IN the 2006 Sigerson Cup, University of Jordanstown Belfast met IT Sligo in a qualifier in Ballinode.
IT Sligo were at home. They were the reigning Sigerson champions.
Their side was packed with big names but UUJ refused to be beaten by the Sligo college. The teams were level on six occasions in the second half before Michael Doherty levelled for IT Sligo at 0-10 apiece in stoppage time.
The sides were still level 0-12 apiece after the first 20-minute period of extra-time. When Galway referee Gerry Kinneavey indicated the game might go to a replay, some heated exchanges developed between officials from both sides.
Sligo officials were adamant an additional 10-minutes of extra-time should be played. Following a telephone call to Croke Park, it was decided that a second period of extra-time would be played out. When the teams were still deadlocked 0-14 apiece at the end of that second period, the game went to penalties, which UUJ won 4-2.
It was high-wire and gripping drama but that match 11 years ago was the first, and so far, only national competition to feature a penalty shootout. In last year’s Fitzgibbon Cup final between Mary I and UL, it looked at one stage that the game may come down to a penalty shoot-out.
Although the previous year’s final between UL and IT Waterford was level after extra-time, and was decided after a replay, when every third-level team management received a booklet before last year’s competition began, it was stated in the rules section that games would be decided on penalty shootouts if the teams were still level after a second period of extra-time.
The final finished level at 1-27 to 3-21 at the end of extra-time before the teams went at it again for another 10 minutes. Eventually, Mary I surged clear in the 88th minute when Darragh O’Donovan nailed a free and Cian Lynch hit the insurance point to land Mary I their first Fitzgibbon title.
It had been bandied about on the day that the GAA wouldn’t allow the match to be decided in that fashion, or wouldn’t force either team to let the match be decided in that manner if they didn’t want it.
There seemed to be a near aversion to penalty shootouts but the GAA could experience ‘sudden death’ finishes to competitive senior matches for the very first time on Sunday with the introduction of a free-taking competition after two periods of extra-time to decide drawn league quarter-finals and semi-finals.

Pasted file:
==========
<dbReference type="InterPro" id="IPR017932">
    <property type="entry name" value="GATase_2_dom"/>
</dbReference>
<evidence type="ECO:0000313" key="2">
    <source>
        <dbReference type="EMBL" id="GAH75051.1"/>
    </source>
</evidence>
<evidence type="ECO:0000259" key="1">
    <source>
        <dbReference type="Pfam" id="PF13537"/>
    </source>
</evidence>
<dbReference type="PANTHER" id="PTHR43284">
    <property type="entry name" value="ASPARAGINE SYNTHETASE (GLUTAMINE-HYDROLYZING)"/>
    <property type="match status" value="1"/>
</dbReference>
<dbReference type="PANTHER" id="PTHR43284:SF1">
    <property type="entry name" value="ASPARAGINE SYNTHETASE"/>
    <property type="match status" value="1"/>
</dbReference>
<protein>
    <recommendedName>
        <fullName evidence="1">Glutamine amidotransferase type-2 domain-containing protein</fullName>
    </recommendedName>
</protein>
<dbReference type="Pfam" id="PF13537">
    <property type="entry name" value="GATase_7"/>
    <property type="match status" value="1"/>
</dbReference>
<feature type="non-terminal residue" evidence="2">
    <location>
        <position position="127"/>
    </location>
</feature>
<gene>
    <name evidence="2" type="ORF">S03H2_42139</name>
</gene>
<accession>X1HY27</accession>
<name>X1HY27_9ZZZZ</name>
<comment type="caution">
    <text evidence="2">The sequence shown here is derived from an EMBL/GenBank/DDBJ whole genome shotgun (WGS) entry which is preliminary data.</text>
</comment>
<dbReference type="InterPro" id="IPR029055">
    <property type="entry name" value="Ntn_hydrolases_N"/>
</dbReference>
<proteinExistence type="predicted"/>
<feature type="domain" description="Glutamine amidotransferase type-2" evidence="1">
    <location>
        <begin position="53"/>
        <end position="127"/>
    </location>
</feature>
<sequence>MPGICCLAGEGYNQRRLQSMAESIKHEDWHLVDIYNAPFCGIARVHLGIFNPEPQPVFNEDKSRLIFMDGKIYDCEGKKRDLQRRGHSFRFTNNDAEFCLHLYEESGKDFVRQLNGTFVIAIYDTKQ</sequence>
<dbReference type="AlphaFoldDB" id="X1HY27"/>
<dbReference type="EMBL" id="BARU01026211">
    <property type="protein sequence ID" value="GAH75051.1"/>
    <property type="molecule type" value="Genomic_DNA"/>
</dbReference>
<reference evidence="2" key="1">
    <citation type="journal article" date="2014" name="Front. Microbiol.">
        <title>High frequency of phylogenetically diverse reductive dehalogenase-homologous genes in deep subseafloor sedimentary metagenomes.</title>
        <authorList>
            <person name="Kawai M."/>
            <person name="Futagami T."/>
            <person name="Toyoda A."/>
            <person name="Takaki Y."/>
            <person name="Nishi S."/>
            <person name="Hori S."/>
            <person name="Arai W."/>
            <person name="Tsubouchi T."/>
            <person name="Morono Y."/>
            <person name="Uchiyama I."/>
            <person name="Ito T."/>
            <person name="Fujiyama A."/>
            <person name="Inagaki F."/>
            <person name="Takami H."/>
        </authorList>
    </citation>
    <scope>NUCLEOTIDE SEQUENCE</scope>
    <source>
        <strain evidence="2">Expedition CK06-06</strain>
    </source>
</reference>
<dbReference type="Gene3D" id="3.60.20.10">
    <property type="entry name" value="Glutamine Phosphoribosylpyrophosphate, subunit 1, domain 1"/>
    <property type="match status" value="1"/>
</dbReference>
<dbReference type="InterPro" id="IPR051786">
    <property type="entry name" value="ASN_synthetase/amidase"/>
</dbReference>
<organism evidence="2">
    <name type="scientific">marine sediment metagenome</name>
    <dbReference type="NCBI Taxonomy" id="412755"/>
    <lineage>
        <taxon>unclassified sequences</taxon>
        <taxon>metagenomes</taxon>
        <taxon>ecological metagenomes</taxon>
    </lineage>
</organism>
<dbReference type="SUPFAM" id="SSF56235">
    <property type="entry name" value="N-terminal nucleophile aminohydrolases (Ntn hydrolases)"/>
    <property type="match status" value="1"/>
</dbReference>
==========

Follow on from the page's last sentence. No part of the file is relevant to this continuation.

It is on a pilot basis but the Special U17 Football and Hurling Competitions in 2017 and the new U20 Football Championship in 2018 will require to finish ‘on the day’.
If teams still can’t be separated after two periods of extra time, it moves to the free-taking competition with five nominated free-takers, chosen from those who have played at some stage in the previous 100 minutes, taking shots from the 65-metre line.
For the football competitions, frees will be taken from the 45-metre line. If the teams are still deadlocked after five shots it moves to ‘sudden death’ until there is a winner.
The first sudden death free is taken by the player who took the first free, and the sudden death element will continue until such time as there is a definite outcome.
There isn’t the same level of drama attached to a penalty shootout because it all hinges on one player - the freetaker. Frees will be taken for points only, with no goalkeeper or defenders facing the free- takers, but the GAA missed a trick there.
If the goalkeeper was in play, and the free was going a foot or two over the crossbar, stopping the point - which many goalkeepers are well capable off - would have added to the sense of excitement.
Given the comparative nature of hurling and football to soccer, and the huge difference in scores, there isn’t the same propensity for shootouts in GAA matches after 100+ minutes of action.
The GAA rightly just want to establish the ground-rules first. Getting the basics right in something so novel and dramatic is key but the more scope, the greater potential for hype and drama.
Limiting the number of freetakers to five does reduce that potential because many teams have at least five players who would nail a 65 without too much trouble. But similar to soccer, when the demand increases, so does the risk.
It’s likely that the GAA took note of the 2008-‘09 Heineken Cup semi-final between Cardiff Blues and Leicester Tigers.
The scores were level after regular time and neither team was able to score during extra time, which resulted in the first ever penalty shoot-out in a professional rugby match.
When the shoot-out went to sudden death, both sides were successful with their kicks in the first two rounds before Martyn Williams missed Cardiff's eighth kick, allowing Jordan Crane to hit the winner.
Afterwards, there was criticism of the format, specifically specifically because so many shots were attempted by players who wouldn't ordinarily kick the ball during a rugby match.
Changes were made to the format ahead of the following season's tournament, though no other Heineken Cup match ever needed to be decided by a penalty shoot-out.
Hurling and football though, are different.
Most hurlers would fancy their chances of scoring a 65. The odds would not be as favourable for all footballers but every team should have at least five footballers comfortable kicking from the 45.
If anything, it could encourage that freetaking skill in the game more. The odds of a freetaking shootout happening in the next few weeks are slim but managers and teams still need to prepare for the possibility.
One hurling manager involved in a quarter-final this Sunday knew nothing about the rule-change by last Tuesday. He said he thought it was coming in for the championship. That evening, he got a few of his players to stay behind to practise taking 65s.
Just in case.